Translation of hole in Spanish:

hole

agujero, n.

Pronunciation: /həʊl//hoʊl/

noun

  • 1

    • 1.1

      (in belt, material, clothing) agujero masculine
      (in ground) hoyo masculine
      (in ground) agujero masculine
      (in road) bache masculine
      (in wall) boquete masculine
      (in defenses) brecha feminine
      my socks are in holes tengo los calcetines llenos de agujeros
      • to make a hole in sth agujerear algo
      • that made a hole in their savings eso se llevó / se comió buena parte de sus ahorros
      • in the hole
      • we're $10,000 in the hole to the bank le debemos 10.000 dólares al banco
      • I'm just going deeper and deeper in the hole cada vez estoy más endeudado / más cargado de deudas
      • money just burns a hole in his/her pocket el dinero le quema las manos
      • to need sth like a hole in the head
      • I need a visit from him like I need a hole in the head ¡lo único que me faltaba! ¡que él viniera a verme!
      • The majority of schools need some form of restoration because of crumbling walls, bullet holes, broken windows and leaking roofs.
      • He said some of the holes in the road surface were as deep as eight inches.
      • Has it ever occurred to you that maybe I want holes in my socks?
      • I headed out for the backyard where I proceeded to dig about a zillion holes in the ground searching for gold doubloons.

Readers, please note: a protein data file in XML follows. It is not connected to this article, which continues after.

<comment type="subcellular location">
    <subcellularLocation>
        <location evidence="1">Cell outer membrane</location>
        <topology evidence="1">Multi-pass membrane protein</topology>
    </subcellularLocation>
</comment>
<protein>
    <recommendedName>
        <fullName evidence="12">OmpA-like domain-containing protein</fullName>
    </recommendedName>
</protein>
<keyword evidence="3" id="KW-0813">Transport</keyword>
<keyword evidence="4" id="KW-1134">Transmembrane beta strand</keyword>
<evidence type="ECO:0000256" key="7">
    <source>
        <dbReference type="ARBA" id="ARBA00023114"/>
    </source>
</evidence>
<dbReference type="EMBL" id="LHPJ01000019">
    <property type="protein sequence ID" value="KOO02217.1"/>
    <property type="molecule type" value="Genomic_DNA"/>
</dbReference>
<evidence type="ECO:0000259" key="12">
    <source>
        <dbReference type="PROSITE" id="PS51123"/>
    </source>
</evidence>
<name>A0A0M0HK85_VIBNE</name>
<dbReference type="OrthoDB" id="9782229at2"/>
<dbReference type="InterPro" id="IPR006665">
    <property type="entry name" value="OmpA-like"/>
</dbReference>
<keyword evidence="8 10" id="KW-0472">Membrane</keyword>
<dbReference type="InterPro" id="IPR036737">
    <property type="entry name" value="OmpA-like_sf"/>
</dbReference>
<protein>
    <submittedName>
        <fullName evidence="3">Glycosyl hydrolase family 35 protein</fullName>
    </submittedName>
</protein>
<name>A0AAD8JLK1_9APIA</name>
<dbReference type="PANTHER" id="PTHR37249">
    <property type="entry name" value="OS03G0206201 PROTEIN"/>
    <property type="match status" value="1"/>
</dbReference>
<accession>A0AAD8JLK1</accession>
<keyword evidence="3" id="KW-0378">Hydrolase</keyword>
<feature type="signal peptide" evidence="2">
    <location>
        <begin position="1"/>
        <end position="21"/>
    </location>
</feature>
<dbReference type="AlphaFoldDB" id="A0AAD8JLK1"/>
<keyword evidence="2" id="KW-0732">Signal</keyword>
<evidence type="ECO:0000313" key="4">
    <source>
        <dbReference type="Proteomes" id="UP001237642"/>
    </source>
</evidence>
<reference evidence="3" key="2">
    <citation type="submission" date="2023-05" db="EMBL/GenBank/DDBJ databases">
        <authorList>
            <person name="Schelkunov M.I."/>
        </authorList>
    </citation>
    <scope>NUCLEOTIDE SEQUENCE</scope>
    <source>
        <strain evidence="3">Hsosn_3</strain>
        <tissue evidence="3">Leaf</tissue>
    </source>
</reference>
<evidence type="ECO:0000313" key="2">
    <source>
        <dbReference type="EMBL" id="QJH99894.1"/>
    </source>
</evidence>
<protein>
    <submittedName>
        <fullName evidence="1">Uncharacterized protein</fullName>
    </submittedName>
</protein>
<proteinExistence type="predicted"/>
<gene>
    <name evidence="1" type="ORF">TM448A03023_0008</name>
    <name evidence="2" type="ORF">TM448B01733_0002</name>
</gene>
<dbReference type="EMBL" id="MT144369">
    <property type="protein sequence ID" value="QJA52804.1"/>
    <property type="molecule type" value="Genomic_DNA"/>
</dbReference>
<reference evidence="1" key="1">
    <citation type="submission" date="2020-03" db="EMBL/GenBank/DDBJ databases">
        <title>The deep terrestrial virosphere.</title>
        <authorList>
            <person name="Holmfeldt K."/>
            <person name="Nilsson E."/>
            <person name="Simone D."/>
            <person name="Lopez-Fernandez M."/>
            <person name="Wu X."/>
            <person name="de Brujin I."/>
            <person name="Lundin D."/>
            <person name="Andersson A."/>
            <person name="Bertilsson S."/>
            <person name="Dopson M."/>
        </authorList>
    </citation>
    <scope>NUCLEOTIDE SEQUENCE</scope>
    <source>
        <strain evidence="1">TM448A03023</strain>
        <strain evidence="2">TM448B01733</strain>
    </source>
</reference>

• Suction occurs when there is a hole or fissure in the dam wall on the upstream side, and it means death for divers.
      • Cut a cross-shaped hole out of the back of your t-shirt and go get sunburnt.
      • The roof is leaking, there are holes in the floor, the sewage pipes are broken, the heating doesn't work - there is no money in the kitty.
      • At the centre of the dome is an oculus, a circular hole, which is the only source of light.
      • There were large holes in the playing surface on one side of the pitch.
      • He dug a small hole in the ground and placed the seed in it.
      • They feed by probing, and leave bands of holes along a beach where they have stuck their beaks into the sand probing for food.
      • We worked along the steel wall passing large circular holes where the heavy brass portholes had once been.
      • I also discovered that most of his socks have holes in them.
      • Shattered glass on the bus seats greeted the first driver to arrive for work, who discovered that vandals had broken in through a hole in the fence.
      • It came to rest just below the surface, leaving a hole 18 inches in diameter and sending up a large white cloud.
      • It took forever but soon they had dug three holes and placed the bodies inside before covering them back up.